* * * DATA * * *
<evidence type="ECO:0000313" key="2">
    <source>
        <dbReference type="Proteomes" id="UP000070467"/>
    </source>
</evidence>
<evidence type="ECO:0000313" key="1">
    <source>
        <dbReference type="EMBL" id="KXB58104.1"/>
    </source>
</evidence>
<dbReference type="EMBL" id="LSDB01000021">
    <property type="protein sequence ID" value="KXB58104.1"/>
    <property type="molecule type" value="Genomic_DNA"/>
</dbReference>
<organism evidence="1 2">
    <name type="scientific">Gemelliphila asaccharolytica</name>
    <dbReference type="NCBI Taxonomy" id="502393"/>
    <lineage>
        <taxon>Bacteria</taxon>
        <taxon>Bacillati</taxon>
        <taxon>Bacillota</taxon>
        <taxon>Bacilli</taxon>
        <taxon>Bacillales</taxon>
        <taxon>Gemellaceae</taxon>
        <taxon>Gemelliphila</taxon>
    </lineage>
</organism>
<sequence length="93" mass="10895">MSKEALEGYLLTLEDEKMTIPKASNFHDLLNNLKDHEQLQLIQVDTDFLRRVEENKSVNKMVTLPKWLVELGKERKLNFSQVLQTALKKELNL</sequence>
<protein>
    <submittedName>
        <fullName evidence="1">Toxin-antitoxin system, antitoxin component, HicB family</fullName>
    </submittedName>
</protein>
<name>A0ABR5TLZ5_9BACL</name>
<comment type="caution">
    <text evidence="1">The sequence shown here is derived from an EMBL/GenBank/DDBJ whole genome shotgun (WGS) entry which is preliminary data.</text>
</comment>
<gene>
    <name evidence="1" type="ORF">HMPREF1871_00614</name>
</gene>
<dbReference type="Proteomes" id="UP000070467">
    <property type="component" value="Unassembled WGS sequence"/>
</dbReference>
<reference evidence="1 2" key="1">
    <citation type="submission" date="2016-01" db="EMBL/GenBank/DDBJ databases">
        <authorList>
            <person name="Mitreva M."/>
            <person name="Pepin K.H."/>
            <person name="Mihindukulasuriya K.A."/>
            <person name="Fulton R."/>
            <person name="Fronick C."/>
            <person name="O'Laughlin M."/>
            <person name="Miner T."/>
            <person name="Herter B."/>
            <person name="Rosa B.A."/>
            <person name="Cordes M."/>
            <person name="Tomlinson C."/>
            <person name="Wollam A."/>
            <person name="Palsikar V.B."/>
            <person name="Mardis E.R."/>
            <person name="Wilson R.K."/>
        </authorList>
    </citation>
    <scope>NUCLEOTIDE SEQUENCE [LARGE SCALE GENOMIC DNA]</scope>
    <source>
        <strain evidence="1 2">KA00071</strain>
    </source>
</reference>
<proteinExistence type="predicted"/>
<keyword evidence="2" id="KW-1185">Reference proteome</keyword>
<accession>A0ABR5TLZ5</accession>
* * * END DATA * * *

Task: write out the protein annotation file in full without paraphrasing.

<evidence type="ECO:0000313" key="2">
    <source>
        <dbReference type="Proteomes" id="UP000070467"/>
    </source>
</evidence>
<evidence type="ECO:0000313" key="1">
    <source>
        <dbReference type="EMBL" id="KXB58104.1"/>
    </source>
</evidence>
<dbReference type="EMBL" id="LSDB01000021">
    <property type="protein sequence ID" value="KXB58104.1"/>
    <property type="molecule type" value="Genomic_DNA"/>
</dbReference>
<organism evidence="1 2">
    <name type="scientific">Gemelliphila asaccharolytica</name>
    <dbReference type="NCBI Taxonomy" id="502393"/>
    <lineage>
        <taxon>Bacteria</taxon>
        <taxon>Bacillati</taxon>
        <taxon>Bacillota</taxon>
        <taxon>Bacilli</taxon>
        <taxon>Bacillales</taxon>
        <taxon>Gemellaceae</taxon>
        <taxon>Gemelliphila</taxon>
    </lineage>
</organism>
<sequence length="93" mass="10895">MSKEALEGYLLTLEDEKMTIPKASNFHDLLNNLKDHEQLQLIQVDTDFLRRVEENKSVNKMVTLPKWLVELGKERKLNFSQVLQTALKKELNL</sequence>
<protein>
    <submittedName>
        <fullName evidence="1">Toxin-antitoxin system, antitoxin component, HicB family</fullName>
    </submittedName>
</protein>
<name>A0ABR5TLZ5_9BACL</name>
<comment type="caution">
    <text evidence="1">The sequence shown here is derived from an EMBL/GenBank/DDBJ whole genome shotgun (WGS) entry which is preliminary data.</text>
</comment>
<gene>
    <name evidence="1" type="ORF">HMPREF1871_00614</name>
</gene>
<dbReference type="Proteomes" id="UP000070467">
    <property type="component" value="Unassembled WGS sequence"/>
</dbReference>
<reference evidence="1 2" key="1">
    <citation type="submission" date="2016-01" db="EMBL/GenBank/DDBJ databases">
        <authorList>
            <person name="Mitreva M."/>
            <person name="Pepin K.H."/>
            <person name="Mihindukulasuriya K.A."/>
            <person name="Fulton R."/>
            <person name="Fronick C."/>
            <person name="O'Laughlin M."/>
            <person name="Miner T."/>
            <person name="Herter B."/>
            <person name="Rosa B.A."/>
            <person name="Cordes M."/>
            <person name="Tomlinson C."/>
            <person name="Wollam A."/>
            <person name="Palsikar V.B."/>
            <person name="Mardis E.R."/>
            <person name="Wilson R.K."/>
        </authorList>
    </citation>
    <scope>NUCLEOTIDE SEQUENCE [LARGE SCALE GENOMIC DNA]</scope>
    <source>
        <strain evidence="1 2">KA00071</strain>
    </source>
</reference>
<proteinExistence type="predicted"/>
<keyword evidence="2" id="KW-1185">Reference proteome</keyword>
<accession>A0ABR5TLZ5</accession>